Botanical Painting and Taxonomy
|Dates:||11 March 2019 - 15 March 2019|
|Time:||10:30 - 17:30|
|Location:||The Prince's Foundation School of Traditional Arts|
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This five day course will introduce you to the basics of botanical morphology so students will know what to look for when drawing and painting flowers. It will also reveal the development of botanical art through time.
During the course students will be shown the drama that can be created through thoughtful lighting, examine the importance of composition and explore the colours and techniques needed when painting flowers and leaves. At the end of the course students will embark on their own painting, putting into practice everything that they have learned.
Who is this course for?
All levels of experience and ability welcome.
What should I bring to class?
Students are asked to bring Sable brushes in a range of sizes. A palette with wells will also be useful, if you wish to take home paint to continue working.
All other materials will be provided.
What days do I attend?
Do you offer concessions?
Yes, we offer concessions for full time students and OAPs.
To receive a concession, please apply via our online form.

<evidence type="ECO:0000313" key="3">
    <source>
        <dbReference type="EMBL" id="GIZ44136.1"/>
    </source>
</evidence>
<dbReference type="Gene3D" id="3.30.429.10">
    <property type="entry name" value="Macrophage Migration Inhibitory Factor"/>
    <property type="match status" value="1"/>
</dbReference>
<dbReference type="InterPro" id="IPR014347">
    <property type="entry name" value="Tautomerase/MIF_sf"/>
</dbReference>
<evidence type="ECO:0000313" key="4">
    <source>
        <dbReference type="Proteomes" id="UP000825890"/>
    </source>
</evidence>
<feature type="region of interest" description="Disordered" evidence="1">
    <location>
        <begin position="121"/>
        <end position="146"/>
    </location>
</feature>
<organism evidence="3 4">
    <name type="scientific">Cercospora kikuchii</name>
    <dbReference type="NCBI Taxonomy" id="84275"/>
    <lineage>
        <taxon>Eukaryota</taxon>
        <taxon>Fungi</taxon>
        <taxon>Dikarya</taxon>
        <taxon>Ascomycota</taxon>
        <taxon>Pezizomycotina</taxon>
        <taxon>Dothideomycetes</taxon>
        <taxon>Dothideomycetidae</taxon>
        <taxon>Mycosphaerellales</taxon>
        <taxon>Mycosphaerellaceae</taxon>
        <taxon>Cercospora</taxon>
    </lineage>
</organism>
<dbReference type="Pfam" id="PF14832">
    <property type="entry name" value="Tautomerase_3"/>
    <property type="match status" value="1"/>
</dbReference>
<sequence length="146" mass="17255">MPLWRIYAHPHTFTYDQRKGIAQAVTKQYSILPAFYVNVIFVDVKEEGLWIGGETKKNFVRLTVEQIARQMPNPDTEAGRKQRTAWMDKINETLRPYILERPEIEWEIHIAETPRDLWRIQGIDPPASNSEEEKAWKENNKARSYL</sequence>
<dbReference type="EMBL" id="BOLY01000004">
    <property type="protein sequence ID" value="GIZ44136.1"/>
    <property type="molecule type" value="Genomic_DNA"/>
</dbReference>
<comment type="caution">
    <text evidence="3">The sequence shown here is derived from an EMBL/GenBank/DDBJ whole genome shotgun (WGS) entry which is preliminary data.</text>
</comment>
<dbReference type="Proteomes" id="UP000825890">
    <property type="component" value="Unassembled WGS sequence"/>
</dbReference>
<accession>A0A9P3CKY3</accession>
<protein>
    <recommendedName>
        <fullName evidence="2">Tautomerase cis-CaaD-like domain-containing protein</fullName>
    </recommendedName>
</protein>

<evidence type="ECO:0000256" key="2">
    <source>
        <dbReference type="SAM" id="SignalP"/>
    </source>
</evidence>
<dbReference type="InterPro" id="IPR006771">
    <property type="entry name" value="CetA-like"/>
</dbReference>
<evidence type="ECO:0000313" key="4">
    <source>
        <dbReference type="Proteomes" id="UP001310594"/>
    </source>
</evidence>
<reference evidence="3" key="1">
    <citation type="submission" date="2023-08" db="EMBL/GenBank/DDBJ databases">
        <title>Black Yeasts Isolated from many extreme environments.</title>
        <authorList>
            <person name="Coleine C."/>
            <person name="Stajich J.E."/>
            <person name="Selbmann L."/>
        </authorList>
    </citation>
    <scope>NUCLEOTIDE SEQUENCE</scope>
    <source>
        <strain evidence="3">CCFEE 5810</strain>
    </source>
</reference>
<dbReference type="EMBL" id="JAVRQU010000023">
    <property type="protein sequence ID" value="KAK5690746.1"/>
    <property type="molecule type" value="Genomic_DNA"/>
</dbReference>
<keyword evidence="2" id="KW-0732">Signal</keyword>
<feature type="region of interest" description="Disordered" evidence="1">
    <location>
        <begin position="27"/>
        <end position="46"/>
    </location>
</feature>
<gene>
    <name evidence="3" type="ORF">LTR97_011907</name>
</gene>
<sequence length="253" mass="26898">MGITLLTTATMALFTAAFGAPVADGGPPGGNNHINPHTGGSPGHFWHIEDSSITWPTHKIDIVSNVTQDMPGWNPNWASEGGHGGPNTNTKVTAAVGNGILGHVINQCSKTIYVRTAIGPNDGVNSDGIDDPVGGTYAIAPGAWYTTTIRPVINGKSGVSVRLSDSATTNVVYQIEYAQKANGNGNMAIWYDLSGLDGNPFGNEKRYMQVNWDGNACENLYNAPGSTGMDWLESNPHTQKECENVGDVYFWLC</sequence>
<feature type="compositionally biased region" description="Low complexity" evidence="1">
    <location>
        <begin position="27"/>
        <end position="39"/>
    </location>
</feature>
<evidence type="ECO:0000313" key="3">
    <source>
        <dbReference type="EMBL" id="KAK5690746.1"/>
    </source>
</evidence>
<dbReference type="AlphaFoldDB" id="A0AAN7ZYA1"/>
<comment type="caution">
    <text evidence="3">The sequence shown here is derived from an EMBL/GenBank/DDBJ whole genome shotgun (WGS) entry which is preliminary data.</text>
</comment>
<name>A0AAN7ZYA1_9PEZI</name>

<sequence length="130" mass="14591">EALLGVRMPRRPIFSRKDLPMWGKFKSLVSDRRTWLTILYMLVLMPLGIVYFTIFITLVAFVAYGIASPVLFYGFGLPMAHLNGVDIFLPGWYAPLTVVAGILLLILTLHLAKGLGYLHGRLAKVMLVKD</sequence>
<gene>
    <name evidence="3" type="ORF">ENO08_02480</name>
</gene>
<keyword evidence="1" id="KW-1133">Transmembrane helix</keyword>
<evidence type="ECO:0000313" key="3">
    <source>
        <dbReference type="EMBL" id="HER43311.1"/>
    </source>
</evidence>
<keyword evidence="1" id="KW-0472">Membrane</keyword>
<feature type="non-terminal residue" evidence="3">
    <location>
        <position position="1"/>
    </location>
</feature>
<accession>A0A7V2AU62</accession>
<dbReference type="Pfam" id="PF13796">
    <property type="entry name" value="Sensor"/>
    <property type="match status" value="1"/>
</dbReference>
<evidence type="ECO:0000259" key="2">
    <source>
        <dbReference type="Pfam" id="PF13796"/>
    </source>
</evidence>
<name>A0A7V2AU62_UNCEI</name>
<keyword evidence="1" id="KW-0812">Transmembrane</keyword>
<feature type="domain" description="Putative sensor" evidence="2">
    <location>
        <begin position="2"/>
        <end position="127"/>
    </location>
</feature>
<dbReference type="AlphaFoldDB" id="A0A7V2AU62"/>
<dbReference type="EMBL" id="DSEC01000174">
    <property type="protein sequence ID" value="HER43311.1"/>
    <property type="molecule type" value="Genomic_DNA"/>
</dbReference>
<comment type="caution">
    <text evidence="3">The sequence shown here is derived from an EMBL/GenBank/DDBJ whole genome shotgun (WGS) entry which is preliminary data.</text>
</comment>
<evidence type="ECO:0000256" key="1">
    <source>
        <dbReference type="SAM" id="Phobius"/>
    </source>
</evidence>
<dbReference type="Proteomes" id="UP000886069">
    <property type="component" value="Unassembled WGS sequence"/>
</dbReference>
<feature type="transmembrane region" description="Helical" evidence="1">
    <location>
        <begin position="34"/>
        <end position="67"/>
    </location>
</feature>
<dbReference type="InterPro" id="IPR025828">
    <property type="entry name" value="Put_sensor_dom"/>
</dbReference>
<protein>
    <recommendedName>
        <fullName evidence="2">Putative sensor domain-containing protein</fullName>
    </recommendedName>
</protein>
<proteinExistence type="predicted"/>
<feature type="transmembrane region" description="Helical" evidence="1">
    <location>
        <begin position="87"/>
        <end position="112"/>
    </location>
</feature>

By booking this course, you agree to our terms and conditions. Click to view.
What if I need to cancel or change my booking?
You can view our policy here.
Jessica Shepherd is a botanical painter. She trained in botany at the University of Plymouth and University of Edinburgh before committing fully to painting. Of her practice, Jessica says, "There is a great deal of observation involved even before my brushes touch the paper. I believe that a good picture is made using not only sight, but also touch, sound, smell and movement. One has to be aware of all of these elements in order to portray the plant well and describe the space that the plant is growing into, both over and underground...I hope to inspire people to think beyond their experience whilst enriching our current perceptions of botanical illustration, its applications and how it sits within the larger scope of the visual arts."